It’s really not about ageism. It is simply that a great attitude and passion to succeed trump years of experience and perfect qualifications every time.
Most recently with a sluggish economy, I’ve seen more expert candidates apply for jobs in the past year than ever before. And you’d think that would be a good thing, right? A perfect match between a job seeker’s past work history and the job requirements seems like a perfect hire. But I’ve witnessed seemingly perfect job candidates become under-performing employees. I’ve seen this enough times that a seasoned candidate is now a red flag. My best hires have almost exclusively been individuals who viewed their new job as a growth opportunity and worked very hard to be successful. And my more memorable worst hires have been those who seemed heavily qualified but yet fell short of expectations after being hired.
So why do these seemingly seasoned hires fail to thrive?
#1 reason – hiring managers are so focused on the technical match between the candidate’s past experience and the job requirements that they shortcut or deemphasize the rest of the recruitment evaluation process. It is huge rookie mistake, and I’ve made it myself. We become so enthralled by the possibilities of hiring the hit-the-ground-running, take-me-to-the-promise-land job prospect that we overlook the candidate’s shortcomings in terms of organizational cultural match, willingness to learn, and overall attitude.
#2 reason – our expectations are too high for the seasoned veteran’s performance. The seasoned veteran is short-changed on job training and knowledge transfer. The idea is that they really don’t need it, right? They already know what they are doing. Just look at their résumé. That is just wrong because different companies have different ways of doing things, and you can’t assume that a seasoned pro will be able to translate 100% of his/her skills from one company to another.
#3 reason – we undermine peer support. We position our seasoned new hires in a way that threatens peers and coworkers. They then gather no support and are left to die on the vine. Seasoned hires are often viewed as a threat to job security within a department or organization, so it is imperative that you ensure that each new hire is embraced and socialized adequately.
#4 reason – our seasoned new hire can carry some unwanted baggage and can be difficult to manage. I characterize these overconfident hires as overzealous in their contributions and opinions, unwilling to learn, and often lacking motivation or drive. I’ve seen and heard it all from this group. From “been there done that, so I’m not going to try it again”, “it’s worked my way just fine for 25 years” (whether the new hire is 25 or has 25 years of experience), or my favorite is the “I do not need to be told by some 20-something how I should be doing my job”. Organizations only thrive when teamwork, knowledge transfer, and learning are part of the work environment.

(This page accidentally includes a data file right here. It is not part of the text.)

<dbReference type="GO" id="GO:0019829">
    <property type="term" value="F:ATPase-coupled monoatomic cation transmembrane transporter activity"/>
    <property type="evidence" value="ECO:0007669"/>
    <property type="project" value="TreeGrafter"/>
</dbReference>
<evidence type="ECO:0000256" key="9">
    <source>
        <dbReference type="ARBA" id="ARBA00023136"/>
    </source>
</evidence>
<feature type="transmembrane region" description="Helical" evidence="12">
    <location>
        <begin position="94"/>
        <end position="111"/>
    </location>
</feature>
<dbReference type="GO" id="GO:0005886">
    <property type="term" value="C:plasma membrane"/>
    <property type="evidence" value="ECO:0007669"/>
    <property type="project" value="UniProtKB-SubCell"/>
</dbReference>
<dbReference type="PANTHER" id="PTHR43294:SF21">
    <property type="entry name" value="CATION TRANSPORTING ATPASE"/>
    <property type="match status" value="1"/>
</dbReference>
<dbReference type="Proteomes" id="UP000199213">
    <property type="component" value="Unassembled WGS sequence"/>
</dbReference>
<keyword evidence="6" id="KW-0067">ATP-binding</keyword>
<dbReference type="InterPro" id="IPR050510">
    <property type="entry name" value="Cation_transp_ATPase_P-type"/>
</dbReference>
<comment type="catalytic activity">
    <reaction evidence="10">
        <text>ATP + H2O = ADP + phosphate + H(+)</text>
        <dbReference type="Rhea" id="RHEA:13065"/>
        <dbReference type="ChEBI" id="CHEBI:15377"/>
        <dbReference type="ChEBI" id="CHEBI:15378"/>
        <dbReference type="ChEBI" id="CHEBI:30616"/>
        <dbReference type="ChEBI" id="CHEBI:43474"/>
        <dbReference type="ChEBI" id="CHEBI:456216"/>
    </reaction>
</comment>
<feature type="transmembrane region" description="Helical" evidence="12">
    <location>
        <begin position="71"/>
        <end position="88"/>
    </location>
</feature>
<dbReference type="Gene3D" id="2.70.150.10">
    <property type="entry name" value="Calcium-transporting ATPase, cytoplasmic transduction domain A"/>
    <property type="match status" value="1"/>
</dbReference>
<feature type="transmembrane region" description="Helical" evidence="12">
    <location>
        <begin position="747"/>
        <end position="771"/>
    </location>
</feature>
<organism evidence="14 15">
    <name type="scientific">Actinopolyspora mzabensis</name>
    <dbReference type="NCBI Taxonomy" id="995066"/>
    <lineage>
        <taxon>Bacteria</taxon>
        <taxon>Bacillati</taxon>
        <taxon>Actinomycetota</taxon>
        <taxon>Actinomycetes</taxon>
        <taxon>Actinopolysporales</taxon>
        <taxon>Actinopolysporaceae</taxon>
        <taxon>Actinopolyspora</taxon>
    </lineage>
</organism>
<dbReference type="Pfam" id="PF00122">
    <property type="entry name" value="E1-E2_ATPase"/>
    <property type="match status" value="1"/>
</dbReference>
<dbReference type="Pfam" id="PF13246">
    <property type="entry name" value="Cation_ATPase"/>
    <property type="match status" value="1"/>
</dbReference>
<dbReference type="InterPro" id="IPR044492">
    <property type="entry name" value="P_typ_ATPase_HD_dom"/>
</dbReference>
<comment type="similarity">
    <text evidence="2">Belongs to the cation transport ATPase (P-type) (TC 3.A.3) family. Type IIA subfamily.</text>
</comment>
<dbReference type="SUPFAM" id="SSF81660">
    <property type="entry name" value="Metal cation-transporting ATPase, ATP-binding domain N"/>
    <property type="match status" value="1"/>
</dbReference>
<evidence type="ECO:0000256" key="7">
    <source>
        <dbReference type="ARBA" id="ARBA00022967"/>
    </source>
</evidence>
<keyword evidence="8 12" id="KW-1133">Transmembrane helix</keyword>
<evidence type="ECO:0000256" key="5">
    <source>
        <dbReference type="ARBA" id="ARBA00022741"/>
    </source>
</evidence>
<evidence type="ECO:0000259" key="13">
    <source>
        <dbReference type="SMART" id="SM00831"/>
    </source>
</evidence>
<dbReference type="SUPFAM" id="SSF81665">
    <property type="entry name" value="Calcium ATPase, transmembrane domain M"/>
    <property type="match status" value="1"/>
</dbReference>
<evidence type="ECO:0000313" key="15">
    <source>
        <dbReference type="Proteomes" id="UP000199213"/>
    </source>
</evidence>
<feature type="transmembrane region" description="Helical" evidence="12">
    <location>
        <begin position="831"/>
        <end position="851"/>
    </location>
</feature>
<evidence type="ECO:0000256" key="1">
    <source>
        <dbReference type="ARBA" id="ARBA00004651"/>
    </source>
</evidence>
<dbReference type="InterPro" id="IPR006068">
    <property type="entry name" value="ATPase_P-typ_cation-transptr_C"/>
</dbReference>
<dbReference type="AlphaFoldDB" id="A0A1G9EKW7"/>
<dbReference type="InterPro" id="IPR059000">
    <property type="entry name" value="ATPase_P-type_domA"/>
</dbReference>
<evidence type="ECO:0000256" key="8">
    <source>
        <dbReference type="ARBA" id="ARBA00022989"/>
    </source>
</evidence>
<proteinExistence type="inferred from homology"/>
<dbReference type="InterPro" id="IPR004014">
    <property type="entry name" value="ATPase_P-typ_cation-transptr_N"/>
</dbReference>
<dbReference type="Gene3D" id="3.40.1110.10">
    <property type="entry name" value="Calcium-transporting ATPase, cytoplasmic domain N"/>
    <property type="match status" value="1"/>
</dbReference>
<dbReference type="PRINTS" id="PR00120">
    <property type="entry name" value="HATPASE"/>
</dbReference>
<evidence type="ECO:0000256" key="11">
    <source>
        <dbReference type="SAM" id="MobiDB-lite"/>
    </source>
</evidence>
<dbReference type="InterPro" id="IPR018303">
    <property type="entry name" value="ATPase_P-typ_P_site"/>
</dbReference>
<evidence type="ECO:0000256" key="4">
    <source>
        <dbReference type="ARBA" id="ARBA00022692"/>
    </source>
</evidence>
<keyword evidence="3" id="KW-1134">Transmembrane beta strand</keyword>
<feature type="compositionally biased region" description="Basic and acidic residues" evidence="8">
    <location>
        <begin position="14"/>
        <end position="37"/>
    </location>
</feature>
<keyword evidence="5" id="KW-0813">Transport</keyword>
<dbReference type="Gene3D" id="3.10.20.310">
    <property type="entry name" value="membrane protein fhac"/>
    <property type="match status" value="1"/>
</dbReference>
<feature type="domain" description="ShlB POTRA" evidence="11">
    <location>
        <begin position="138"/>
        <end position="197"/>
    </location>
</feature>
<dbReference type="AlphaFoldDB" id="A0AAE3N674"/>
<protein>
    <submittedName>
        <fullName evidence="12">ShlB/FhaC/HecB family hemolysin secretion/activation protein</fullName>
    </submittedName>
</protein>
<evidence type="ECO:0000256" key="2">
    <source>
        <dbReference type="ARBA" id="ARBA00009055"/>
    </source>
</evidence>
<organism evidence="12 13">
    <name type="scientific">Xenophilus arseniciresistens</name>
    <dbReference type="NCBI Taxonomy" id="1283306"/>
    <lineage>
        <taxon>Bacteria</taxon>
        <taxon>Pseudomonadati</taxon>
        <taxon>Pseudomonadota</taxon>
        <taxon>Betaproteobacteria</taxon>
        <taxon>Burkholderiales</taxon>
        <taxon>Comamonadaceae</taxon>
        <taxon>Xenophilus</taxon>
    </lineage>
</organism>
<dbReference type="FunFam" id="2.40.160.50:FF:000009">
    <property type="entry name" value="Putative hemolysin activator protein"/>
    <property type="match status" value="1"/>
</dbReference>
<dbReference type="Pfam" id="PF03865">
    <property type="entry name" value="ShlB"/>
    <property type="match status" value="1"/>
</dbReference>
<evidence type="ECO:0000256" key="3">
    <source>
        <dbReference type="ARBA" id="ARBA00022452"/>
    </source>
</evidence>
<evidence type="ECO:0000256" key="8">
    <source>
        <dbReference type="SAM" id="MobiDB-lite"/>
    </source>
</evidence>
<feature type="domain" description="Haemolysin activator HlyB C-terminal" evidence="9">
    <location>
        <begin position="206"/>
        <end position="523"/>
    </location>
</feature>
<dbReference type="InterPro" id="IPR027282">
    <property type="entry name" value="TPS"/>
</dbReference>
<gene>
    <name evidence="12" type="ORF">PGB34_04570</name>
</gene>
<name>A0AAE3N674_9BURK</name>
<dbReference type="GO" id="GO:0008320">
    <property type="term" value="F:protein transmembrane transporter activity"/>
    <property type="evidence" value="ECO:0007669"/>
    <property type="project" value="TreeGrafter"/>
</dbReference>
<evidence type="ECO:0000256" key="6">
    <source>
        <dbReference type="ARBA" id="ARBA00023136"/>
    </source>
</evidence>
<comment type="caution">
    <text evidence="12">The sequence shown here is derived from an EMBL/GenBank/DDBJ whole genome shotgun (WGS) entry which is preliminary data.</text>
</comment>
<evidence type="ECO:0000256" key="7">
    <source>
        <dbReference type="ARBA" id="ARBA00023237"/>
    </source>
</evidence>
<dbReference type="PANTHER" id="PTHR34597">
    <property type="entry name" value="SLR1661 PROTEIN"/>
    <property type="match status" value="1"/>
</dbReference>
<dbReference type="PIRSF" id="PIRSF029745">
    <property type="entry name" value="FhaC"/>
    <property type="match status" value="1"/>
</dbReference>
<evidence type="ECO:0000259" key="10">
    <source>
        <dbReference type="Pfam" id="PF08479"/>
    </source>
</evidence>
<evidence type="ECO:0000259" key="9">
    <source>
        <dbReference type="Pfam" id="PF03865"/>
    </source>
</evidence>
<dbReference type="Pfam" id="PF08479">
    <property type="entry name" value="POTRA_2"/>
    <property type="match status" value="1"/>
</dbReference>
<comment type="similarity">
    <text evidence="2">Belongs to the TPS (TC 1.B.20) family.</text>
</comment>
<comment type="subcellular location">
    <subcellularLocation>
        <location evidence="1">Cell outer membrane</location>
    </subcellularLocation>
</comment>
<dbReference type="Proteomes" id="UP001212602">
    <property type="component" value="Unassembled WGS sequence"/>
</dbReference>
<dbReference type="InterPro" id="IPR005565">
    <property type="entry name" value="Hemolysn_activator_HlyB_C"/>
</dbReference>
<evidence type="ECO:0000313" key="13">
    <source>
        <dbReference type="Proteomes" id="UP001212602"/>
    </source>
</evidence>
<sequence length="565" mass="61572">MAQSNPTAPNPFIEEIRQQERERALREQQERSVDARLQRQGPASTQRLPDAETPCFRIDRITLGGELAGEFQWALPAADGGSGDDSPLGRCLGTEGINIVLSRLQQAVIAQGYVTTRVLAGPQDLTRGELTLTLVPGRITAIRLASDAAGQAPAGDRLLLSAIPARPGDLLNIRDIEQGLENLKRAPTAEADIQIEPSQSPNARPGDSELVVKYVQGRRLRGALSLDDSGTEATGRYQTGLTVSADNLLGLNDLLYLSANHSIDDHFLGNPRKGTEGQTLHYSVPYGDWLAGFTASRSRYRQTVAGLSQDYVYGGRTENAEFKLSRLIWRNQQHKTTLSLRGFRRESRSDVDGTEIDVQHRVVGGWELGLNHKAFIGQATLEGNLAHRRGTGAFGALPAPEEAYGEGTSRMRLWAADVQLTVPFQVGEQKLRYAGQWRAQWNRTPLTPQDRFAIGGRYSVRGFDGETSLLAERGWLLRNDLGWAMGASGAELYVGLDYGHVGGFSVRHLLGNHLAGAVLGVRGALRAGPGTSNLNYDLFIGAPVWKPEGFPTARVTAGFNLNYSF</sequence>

So how can I avoid this? I can’t just disqualify a seasoned pro. That wouldn’t be fair or even legal.
Here’s what I’ve decided.
Balance the technical match of skills to job requirements more evenly with assessments of your job candidates regarding organizational cultural match, ability to learn and adapt to change, leadership qualities, etc.
Carefully evaluate every candidate’s individual motivational factors. The best hire will often have something to prove. He or she is motivated to do a good job and be noticed. Access what will drive each of your candidates to perform, and this should help you more wisely choose who to hire.
Don’t always hire the smartest guy in the room, especially if that person is convinced he or she is the smartest. A better candidate is the one that demonstrates the ability and willingness to learn. These skills will serve your organization better longer term than any accumulated knowledge that a candidate may seemingly have.
The next time you are considering hiring a seasoned candidate, I recommend sticking to a balanced evaluation process that does not over-emphasize the technical needs of the job and being mindful of the need to support your seasoned new hire with the same training and internal support as your other employees.